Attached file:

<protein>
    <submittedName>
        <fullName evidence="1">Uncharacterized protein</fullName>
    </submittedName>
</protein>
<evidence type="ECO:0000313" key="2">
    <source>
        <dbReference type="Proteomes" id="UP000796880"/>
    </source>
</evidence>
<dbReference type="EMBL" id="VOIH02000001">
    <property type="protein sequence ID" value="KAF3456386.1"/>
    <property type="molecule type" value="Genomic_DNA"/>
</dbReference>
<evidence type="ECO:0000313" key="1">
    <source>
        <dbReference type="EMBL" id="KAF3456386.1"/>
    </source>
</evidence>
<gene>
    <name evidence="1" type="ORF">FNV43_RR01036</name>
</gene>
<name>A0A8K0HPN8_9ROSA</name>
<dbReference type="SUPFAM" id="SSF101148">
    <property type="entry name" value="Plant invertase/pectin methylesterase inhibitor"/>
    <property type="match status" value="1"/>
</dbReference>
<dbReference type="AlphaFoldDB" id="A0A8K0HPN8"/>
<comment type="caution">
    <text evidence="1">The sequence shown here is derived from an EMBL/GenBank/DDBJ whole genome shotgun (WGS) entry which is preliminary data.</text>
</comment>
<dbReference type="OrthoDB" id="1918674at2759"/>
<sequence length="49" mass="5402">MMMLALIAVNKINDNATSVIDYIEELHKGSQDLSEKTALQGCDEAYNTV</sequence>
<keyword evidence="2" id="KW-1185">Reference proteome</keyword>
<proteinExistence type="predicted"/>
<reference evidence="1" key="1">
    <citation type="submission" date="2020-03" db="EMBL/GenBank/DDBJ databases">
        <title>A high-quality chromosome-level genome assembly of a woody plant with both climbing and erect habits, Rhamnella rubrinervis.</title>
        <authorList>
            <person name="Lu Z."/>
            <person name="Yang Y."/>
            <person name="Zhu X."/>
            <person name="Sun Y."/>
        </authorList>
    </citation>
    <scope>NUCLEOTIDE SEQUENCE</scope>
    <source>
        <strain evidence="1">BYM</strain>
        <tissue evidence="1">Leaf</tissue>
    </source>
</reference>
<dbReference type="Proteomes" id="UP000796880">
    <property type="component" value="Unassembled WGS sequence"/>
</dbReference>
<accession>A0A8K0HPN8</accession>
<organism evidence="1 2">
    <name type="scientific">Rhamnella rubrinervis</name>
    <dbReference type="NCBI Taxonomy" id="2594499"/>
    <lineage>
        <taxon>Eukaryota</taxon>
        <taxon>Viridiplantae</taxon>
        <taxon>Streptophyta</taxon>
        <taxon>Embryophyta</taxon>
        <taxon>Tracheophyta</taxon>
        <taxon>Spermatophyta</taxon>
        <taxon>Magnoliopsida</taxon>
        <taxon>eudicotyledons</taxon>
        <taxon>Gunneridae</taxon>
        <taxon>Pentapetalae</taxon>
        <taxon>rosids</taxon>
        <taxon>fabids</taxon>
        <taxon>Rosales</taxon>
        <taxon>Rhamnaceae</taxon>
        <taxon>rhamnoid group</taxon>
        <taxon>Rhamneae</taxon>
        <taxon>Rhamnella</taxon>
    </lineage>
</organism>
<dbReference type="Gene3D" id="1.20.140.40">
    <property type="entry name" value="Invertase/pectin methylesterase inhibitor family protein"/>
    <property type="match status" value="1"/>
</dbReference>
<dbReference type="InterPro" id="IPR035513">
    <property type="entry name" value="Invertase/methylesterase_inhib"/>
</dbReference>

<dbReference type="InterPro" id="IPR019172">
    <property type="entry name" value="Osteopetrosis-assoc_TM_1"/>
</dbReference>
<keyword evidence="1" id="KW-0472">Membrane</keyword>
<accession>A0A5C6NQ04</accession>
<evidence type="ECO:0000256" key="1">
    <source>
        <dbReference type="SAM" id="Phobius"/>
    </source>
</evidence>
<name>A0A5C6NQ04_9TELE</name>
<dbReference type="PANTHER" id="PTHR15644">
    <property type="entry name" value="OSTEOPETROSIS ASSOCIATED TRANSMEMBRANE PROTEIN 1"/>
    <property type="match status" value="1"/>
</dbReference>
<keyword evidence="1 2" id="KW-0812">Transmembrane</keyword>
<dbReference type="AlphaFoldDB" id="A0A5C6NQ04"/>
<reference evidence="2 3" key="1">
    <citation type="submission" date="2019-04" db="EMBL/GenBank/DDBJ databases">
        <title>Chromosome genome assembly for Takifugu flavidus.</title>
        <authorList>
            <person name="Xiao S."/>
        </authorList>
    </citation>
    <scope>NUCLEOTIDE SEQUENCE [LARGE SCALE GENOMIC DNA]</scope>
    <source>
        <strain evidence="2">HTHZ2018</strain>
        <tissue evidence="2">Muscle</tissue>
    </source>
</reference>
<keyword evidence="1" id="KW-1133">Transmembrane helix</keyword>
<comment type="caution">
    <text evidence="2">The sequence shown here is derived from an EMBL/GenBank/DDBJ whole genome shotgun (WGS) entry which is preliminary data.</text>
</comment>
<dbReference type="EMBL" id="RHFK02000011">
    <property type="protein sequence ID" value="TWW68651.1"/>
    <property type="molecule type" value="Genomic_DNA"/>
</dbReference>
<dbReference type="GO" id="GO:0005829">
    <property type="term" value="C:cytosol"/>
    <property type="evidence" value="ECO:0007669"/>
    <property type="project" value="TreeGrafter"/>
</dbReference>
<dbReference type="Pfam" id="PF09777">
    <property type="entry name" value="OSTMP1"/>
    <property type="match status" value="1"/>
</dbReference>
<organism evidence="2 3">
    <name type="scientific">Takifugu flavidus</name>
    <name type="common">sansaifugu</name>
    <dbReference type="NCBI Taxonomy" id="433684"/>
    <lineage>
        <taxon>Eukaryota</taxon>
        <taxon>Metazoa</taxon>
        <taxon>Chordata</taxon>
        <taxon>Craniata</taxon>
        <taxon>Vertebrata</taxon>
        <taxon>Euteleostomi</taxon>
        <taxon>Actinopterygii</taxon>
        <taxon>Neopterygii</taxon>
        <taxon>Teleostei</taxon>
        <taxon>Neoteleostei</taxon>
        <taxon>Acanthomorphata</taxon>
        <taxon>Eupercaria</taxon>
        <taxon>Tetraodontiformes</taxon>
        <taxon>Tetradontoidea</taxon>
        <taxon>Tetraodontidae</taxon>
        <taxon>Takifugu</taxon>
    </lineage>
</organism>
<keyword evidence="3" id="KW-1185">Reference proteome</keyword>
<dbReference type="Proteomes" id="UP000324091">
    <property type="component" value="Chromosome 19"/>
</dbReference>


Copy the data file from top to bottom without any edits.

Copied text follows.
<protein>
    <submittedName>
        <fullName evidence="1">Uncharacterized protein</fullName>
    </submittedName>
</protein>
<evidence type="ECO:0000313" key="2">
    <source>
        <dbReference type="Proteomes" id="UP000796880"/>
    </source>
</evidence>
<dbReference type="EMBL" id="VOIH02000001">
    <property type="protein sequence ID" value="KAF3456386.1"/>
    <property type="molecule type" value="Genomic_DNA"/>
</dbReference>
<evidence type="ECO:0000313" key="1">
    <source>
        <dbReference type="EMBL" id="KAF3456386.1"/>
    </source>
</evidence>
<gene>
    <name evidence="1" type="ORF">FNV43_RR01036</name>
</gene>
<name>A0A8K0HPN8_9ROSA</name>
<dbReference type="SUPFAM" id="SSF101148">
    <property type="entry name" value="Plant invertase/pectin methylesterase inhibitor"/>
    <property type="match status" value="1"/>
</dbReference>
<dbReference type="AlphaFoldDB" id="A0A8K0HPN8"/>
<comment type="caution">
    <text evidence="1">The sequence shown here is derived from an EMBL/GenBank/DDBJ whole genome shotgun (WGS) entry which is preliminary data.</text>
</comment>
<dbReference type="OrthoDB" id="1918674at2759"/>
<sequence length="49" mass="5402">MMMLALIAVNKINDNATSVIDYIEELHKGSQDLSEKTALQGCDEAYNTV</sequence>
<keyword evidence="2" id="KW-1185">Reference proteome</keyword>
<proteinExistence type="predicted"/>
<reference evidence="1" key="1">
    <citation type="submission" date="2020-03" db="EMBL/GenBank/DDBJ databases">
        <title>A high-quality chromosome-level genome assembly of a woody plant with both climbing and erect habits, Rhamnella rubrinervis.</title>
        <authorList>
            <person name="Lu Z."/>
            <person name="Yang Y."/>
            <person name="Zhu X."/>
            <person name="Sun Y."/>
        </authorList>
    </citation>
    <scope>NUCLEOTIDE SEQUENCE</scope>
    <source>
        <strain evidence="1">BYM</strain>
        <tissue evidence="1">Leaf</tissue>
    </source>
</reference>
<dbReference type="Proteomes" id="UP000796880">
    <property type="component" value="Unassembled WGS sequence"/>
</dbReference>
<accession>A0A8K0HPN8</accession>
<organism evidence="1 2">
    <name type="scientific">Rhamnella rubrinervis</name>
    <dbReference type="NCBI Taxonomy" id="2594499"/>
    <lineage>
        <taxon>Eukaryota</taxon>
        <taxon>Viridiplantae</taxon>
        <taxon>Streptophyta</taxon>
        <taxon>Embryophyta</taxon>
        <taxon>Tracheophyta</taxon>
        <taxon>Spermatophyta</taxon>
        <taxon>Magnoliopsida</taxon>
        <taxon>eudicotyledons</taxon>
        <taxon>Gunneridae</taxon>
        <taxon>Pentapetalae</taxon>
        <taxon>rosids</taxon>
        <taxon>fabids</taxon>
        <taxon>Rosales</taxon>
        <taxon>Rhamnaceae</taxon>
        <taxon>rhamnoid group</taxon>
        <taxon>Rhamneae</taxon>
        <taxon>Rhamnella</taxon>
    </lineage>
</organism>
<dbReference type="Gene3D" id="1.20.140.40">
    <property type="entry name" value="Invertase/pectin methylesterase inhibitor family protein"/>
    <property type="match status" value="1"/>
</dbReference>
<dbReference type="InterPro" id="IPR035513">
    <property type="entry name" value="Invertase/methylesterase_inhib"/>
</dbReference>

<dbReference type="InterPro" id="IPR019172">
    <property type="entry name" value="Osteopetrosis-assoc_TM_1"/>
</dbReference>
<keyword evidence="1" id="KW-0472">Membrane</keyword>
<accession>A0A5C6NQ04</accession>
<evidence type="ECO:0000256" key="1">
    <source>
        <dbReference type="SAM" id="Phobius"/>
    </source>
</evidence>
<name>A0A5C6NQ04_9TELE</name>
<dbReference type="PANTHER" id="PTHR15644">
    <property type="entry name" value="OSTEOPETROSIS ASSOCIATED TRANSMEMBRANE PROTEIN 1"/>
    <property type="match status" value="1"/>
</dbReference>
<keyword evidence="1 2" id="KW-0812">Transmembrane</keyword>
<dbReference type="AlphaFoldDB" id="A0A5C6NQ04"/>
<reference evidence="2 3" key="1">
    <citation type="submission" date="2019-04" db="EMBL/GenBank/DDBJ databases">
        <title>Chromosome genome assembly for Takifugu flavidus.</title>
        <authorList>
            <person name="Xiao S."/>
        </authorList>
    </citation>
    <scope>NUCLEOTIDE SEQUENCE [LARGE SCALE GENOMIC DNA]</scope>
    <source>
        <strain evidence="2">HTHZ2018</strain>
        <tissue evidence="2">Muscle</tissue>
    </source>
</reference>
<keyword evidence="1" id="KW-1133">Transmembrane helix</keyword>
<comment type="caution">
    <text evidence="2">The sequence shown here is derived from an EMBL/GenBank/DDBJ whole genome shotgun (WGS) entry which is preliminary data.</text>
</comment>
<dbReference type="EMBL" id="RHFK02000011">
    <property type="protein sequence ID" value="TWW68651.1"/>
    <property type="molecule type" value="Genomic_DNA"/>
</dbReference>
<dbReference type="GO" id="GO:0005829">
    <property type="term" value="C:cytosol"/>
    <property type="evidence" value="ECO:0007669"/>
    <property type="project" value="TreeGrafter"/>
</dbReference>
<dbReference type="Pfam" id="PF09777">
    <property type="entry name" value="OSTMP1"/>
    <property type="match status" value="1"/>
</dbReference>
<organism evidence="2 3">
    <name type="scientific">Takifugu flavidus</name>
    <name type="common">sansaifugu</name>
    <dbReference type="NCBI Taxonomy" id="433684"/>
    <lineage>
        <taxon>Eukaryota</taxon>
        <taxon>Metazoa</taxon>
        <taxon>Chordata</taxon>
        <taxon>Craniata</taxon>
        <taxon>Vertebrata</taxon>
        <taxon>Euteleostomi</taxon>
        <taxon>Actinopterygii</taxon>
        <taxon>Neopterygii</taxon>
        <taxon>Teleostei</taxon>
        <taxon>Neoteleostei</taxon>
        <taxon>Acanthomorphata</taxon>
        <taxon>Eupercaria</taxon>
        <taxon>Tetraodontiformes</taxon>
        <taxon>Tetradontoidea</taxon>
        <taxon>Tetraodontidae</taxon>
        <taxon>Takifugu</taxon>
    </lineage>
</organism>
<keyword evidence="3" id="KW-1185">Reference proteome</keyword>
<dbReference type="Proteomes" id="UP000324091">
    <property type="component" value="Chromosome 19"/>
</dbReference>